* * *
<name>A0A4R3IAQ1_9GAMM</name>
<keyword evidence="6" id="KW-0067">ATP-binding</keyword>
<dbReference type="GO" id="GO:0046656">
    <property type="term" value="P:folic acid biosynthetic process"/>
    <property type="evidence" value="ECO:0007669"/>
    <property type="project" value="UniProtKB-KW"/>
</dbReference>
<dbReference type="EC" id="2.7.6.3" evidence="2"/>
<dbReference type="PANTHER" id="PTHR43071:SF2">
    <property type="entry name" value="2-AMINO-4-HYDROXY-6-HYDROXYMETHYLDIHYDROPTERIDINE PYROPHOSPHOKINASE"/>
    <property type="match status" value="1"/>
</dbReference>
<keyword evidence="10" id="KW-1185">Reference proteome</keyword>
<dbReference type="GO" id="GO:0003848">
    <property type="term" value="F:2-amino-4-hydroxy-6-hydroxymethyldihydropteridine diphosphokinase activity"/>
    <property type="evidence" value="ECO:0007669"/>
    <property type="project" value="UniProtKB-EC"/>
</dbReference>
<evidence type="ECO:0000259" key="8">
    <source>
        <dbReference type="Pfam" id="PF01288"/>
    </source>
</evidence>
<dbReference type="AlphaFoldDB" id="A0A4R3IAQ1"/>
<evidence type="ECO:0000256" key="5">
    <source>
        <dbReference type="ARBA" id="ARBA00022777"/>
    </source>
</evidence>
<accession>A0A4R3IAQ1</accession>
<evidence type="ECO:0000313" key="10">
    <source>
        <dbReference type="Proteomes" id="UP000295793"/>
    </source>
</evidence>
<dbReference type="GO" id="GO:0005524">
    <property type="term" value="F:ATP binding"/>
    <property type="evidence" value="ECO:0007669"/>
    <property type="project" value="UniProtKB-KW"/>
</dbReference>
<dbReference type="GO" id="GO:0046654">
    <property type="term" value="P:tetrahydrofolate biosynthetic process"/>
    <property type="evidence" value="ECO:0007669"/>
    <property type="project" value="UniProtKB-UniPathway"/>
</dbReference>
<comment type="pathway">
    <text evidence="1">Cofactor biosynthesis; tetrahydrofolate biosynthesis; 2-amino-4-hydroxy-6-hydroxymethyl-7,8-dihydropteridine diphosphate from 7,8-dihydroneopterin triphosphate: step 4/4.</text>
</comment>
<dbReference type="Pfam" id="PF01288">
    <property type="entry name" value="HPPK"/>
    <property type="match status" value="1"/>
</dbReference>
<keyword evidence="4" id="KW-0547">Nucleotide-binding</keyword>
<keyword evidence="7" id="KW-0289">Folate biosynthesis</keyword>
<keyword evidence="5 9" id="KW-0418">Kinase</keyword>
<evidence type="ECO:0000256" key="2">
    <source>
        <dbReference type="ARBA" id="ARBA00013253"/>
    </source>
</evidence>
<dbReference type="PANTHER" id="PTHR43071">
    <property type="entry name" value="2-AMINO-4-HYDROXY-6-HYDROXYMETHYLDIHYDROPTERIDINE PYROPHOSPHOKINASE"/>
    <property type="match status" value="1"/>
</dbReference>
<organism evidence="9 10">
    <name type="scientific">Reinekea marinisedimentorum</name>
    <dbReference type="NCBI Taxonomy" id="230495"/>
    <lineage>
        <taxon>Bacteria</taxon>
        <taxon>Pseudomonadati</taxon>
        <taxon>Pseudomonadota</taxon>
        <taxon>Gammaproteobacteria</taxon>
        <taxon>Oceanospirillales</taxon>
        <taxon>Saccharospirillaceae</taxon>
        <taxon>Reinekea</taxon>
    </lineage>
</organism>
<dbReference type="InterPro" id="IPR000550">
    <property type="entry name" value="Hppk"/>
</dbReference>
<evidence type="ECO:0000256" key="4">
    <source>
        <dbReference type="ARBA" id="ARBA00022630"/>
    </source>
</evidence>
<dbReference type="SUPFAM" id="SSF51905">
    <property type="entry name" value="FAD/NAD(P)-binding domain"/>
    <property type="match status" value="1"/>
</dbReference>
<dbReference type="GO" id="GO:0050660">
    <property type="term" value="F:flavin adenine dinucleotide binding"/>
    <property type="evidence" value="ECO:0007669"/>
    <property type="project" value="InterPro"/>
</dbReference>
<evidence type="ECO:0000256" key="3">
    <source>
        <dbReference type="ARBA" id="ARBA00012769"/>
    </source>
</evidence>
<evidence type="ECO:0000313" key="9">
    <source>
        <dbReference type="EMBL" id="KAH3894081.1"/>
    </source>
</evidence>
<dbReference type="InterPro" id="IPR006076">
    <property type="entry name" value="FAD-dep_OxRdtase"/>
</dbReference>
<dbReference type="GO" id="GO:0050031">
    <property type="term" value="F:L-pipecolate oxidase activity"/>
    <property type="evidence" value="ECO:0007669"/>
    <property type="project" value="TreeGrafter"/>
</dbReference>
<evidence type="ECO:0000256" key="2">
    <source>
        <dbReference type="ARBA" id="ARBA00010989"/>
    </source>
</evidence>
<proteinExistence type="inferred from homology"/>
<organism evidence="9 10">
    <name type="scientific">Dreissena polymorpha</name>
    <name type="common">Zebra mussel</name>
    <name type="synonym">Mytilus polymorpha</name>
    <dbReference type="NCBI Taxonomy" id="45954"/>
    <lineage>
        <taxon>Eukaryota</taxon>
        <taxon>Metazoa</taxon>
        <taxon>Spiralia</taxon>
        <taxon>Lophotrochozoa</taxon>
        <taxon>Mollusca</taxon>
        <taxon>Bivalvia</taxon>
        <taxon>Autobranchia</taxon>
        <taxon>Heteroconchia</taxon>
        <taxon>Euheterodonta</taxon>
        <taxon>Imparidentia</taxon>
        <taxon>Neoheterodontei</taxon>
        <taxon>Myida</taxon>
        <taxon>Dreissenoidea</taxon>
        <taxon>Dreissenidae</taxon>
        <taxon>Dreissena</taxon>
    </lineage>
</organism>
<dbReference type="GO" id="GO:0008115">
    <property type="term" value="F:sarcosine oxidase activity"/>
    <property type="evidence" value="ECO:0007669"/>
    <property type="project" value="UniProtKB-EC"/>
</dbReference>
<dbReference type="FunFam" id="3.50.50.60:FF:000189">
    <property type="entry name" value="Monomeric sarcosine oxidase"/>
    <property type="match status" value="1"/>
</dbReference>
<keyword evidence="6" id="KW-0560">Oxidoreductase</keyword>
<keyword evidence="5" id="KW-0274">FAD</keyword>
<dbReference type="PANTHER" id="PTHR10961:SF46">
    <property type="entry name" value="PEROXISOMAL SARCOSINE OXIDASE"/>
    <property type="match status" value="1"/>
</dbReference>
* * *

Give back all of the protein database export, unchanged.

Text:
<name>A0A4R3IAQ1_9GAMM</name>
<keyword evidence="6" id="KW-0067">ATP-binding</keyword>
<dbReference type="GO" id="GO:0046656">
    <property type="term" value="P:folic acid biosynthetic process"/>
    <property type="evidence" value="ECO:0007669"/>
    <property type="project" value="UniProtKB-KW"/>
</dbReference>
<dbReference type="EC" id="2.7.6.3" evidence="2"/>
<dbReference type="PANTHER" id="PTHR43071:SF2">
    <property type="entry name" value="2-AMINO-4-HYDROXY-6-HYDROXYMETHYLDIHYDROPTERIDINE PYROPHOSPHOKINASE"/>
    <property type="match status" value="1"/>
</dbReference>
<keyword evidence="10" id="KW-1185">Reference proteome</keyword>
<dbReference type="GO" id="GO:0003848">
    <property type="term" value="F:2-amino-4-hydroxy-6-hydroxymethyldihydropteridine diphosphokinase activity"/>
    <property type="evidence" value="ECO:0007669"/>
    <property type="project" value="UniProtKB-EC"/>
</dbReference>
<evidence type="ECO:0000259" key="8">
    <source>
        <dbReference type="Pfam" id="PF01288"/>
    </source>
</evidence>
<dbReference type="AlphaFoldDB" id="A0A4R3IAQ1"/>
<evidence type="ECO:0000256" key="5">
    <source>
        <dbReference type="ARBA" id="ARBA00022777"/>
    </source>
</evidence>
<accession>A0A4R3IAQ1</accession>
<evidence type="ECO:0000313" key="10">
    <source>
        <dbReference type="Proteomes" id="UP000295793"/>
    </source>
</evidence>
<dbReference type="GO" id="GO:0005524">
    <property type="term" value="F:ATP binding"/>
    <property type="evidence" value="ECO:0007669"/>
    <property type="project" value="UniProtKB-KW"/>
</dbReference>
<dbReference type="GO" id="GO:0046654">
    <property type="term" value="P:tetrahydrofolate biosynthetic process"/>
    <property type="evidence" value="ECO:0007669"/>
    <property type="project" value="UniProtKB-UniPathway"/>
</dbReference>
<comment type="pathway">
    <text evidence="1">Cofactor biosynthesis; tetrahydrofolate biosynthesis; 2-amino-4-hydroxy-6-hydroxymethyl-7,8-dihydropteridine diphosphate from 7,8-dihydroneopterin triphosphate: step 4/4.</text>
</comment>
<dbReference type="Pfam" id="PF01288">
    <property type="entry name" value="HPPK"/>
    <property type="match status" value="1"/>
</dbReference>
<keyword evidence="4" id="KW-0547">Nucleotide-binding</keyword>
<keyword evidence="7" id="KW-0289">Folate biosynthesis</keyword>
<keyword evidence="5 9" id="KW-0418">Kinase</keyword>
<evidence type="ECO:0000256" key="2">
    <source>
        <dbReference type="ARBA" id="ARBA00013253"/>
    </source>
</evidence>
<dbReference type="PANTHER" id="PTHR43071">
    <property type="entry name" value="2-AMINO-4-HYDROXY-6-HYDROXYMETHYLDIHYDROPTERIDINE PYROPHOSPHOKINASE"/>
    <property type="match status" value="1"/>
</dbReference>
<organism evidence="9 10">
    <name type="scientific">Reinekea marinisedimentorum</name>
    <dbReference type="NCBI Taxonomy" id="230495"/>
    <lineage>
        <taxon>Bacteria</taxon>
        <taxon>Pseudomonadati</taxon>
        <taxon>Pseudomonadota</taxon>
        <taxon>Gammaproteobacteria</taxon>
        <taxon>Oceanospirillales</taxon>
        <taxon>Saccharospirillaceae</taxon>
        <taxon>Reinekea</taxon>
    </lineage>
</organism>
<dbReference type="InterPro" id="IPR000550">
    <property type="entry name" value="Hppk"/>
</dbReference>
<evidence type="ECO:0000256" key="4">
    <source>
        <dbReference type="ARBA" id="ARBA00022630"/>
    </source>
</evidence>
<dbReference type="SUPFAM" id="SSF51905">
    <property type="entry name" value="FAD/NAD(P)-binding domain"/>
    <property type="match status" value="1"/>
</dbReference>
<dbReference type="GO" id="GO:0050660">
    <property type="term" value="F:flavin adenine dinucleotide binding"/>
    <property type="evidence" value="ECO:0007669"/>
    <property type="project" value="InterPro"/>
</dbReference>
<evidence type="ECO:0000256" key="3">
    <source>
        <dbReference type="ARBA" id="ARBA00012769"/>
    </source>
</evidence>
<evidence type="ECO:0000313" key="9">
    <source>
        <dbReference type="EMBL" id="KAH3894081.1"/>
    </source>
</evidence>
<dbReference type="InterPro" id="IPR006076">
    <property type="entry name" value="FAD-dep_OxRdtase"/>
</dbReference>
<dbReference type="GO" id="GO:0050031">
    <property type="term" value="F:L-pipecolate oxidase activity"/>
    <property type="evidence" value="ECO:0007669"/>
    <property type="project" value="TreeGrafter"/>
</dbReference>
<evidence type="ECO:0000256" key="2">
    <source>
        <dbReference type="ARBA" id="ARBA00010989"/>
    </source>
</evidence>
<proteinExistence type="inferred from homology"/>
<organism evidence="9 10">
    <name type="scientific">Dreissena polymorpha</name>
    <name type="common">Zebra mussel</name>
    <name type="synonym">Mytilus polymorpha</name>
    <dbReference type="NCBI Taxonomy" id="45954"/>
    <lineage>
        <taxon>Eukaryota</taxon>
        <taxon>Metazoa</taxon>
        <taxon>Spiralia</taxon>
        <taxon>Lophotrochozoa</taxon>
        <taxon>Mollusca</taxon>
        <taxon>Bivalvia</taxon>
        <taxon>Autobranchia</taxon>
        <taxon>Heteroconchia</taxon>
        <taxon>Euheterodonta</taxon>
        <taxon>Imparidentia</taxon>
        <taxon>Neoheterodontei</taxon>
        <taxon>Myida</taxon>
        <taxon>Dreissenoidea</taxon>
        <taxon>Dreissenidae</taxon>
        <taxon>Dreissena</taxon>
    </lineage>
</organism>
<dbReference type="GO" id="GO:0008115">
    <property type="term" value="F:sarcosine oxidase activity"/>
    <property type="evidence" value="ECO:0007669"/>
    <property type="project" value="UniProtKB-EC"/>
</dbReference>
<dbReference type="FunFam" id="3.50.50.60:FF:000189">
    <property type="entry name" value="Monomeric sarcosine oxidase"/>
    <property type="match status" value="1"/>
</dbReference>
<keyword evidence="6" id="KW-0560">Oxidoreductase</keyword>
<keyword evidence="5" id="KW-0274">FAD</keyword>
<dbReference type="PANTHER" id="PTHR10961:SF46">
    <property type="entry name" value="PEROXISOMAL SARCOSINE OXIDASE"/>
    <property type="match status" value="1"/>
</dbReference>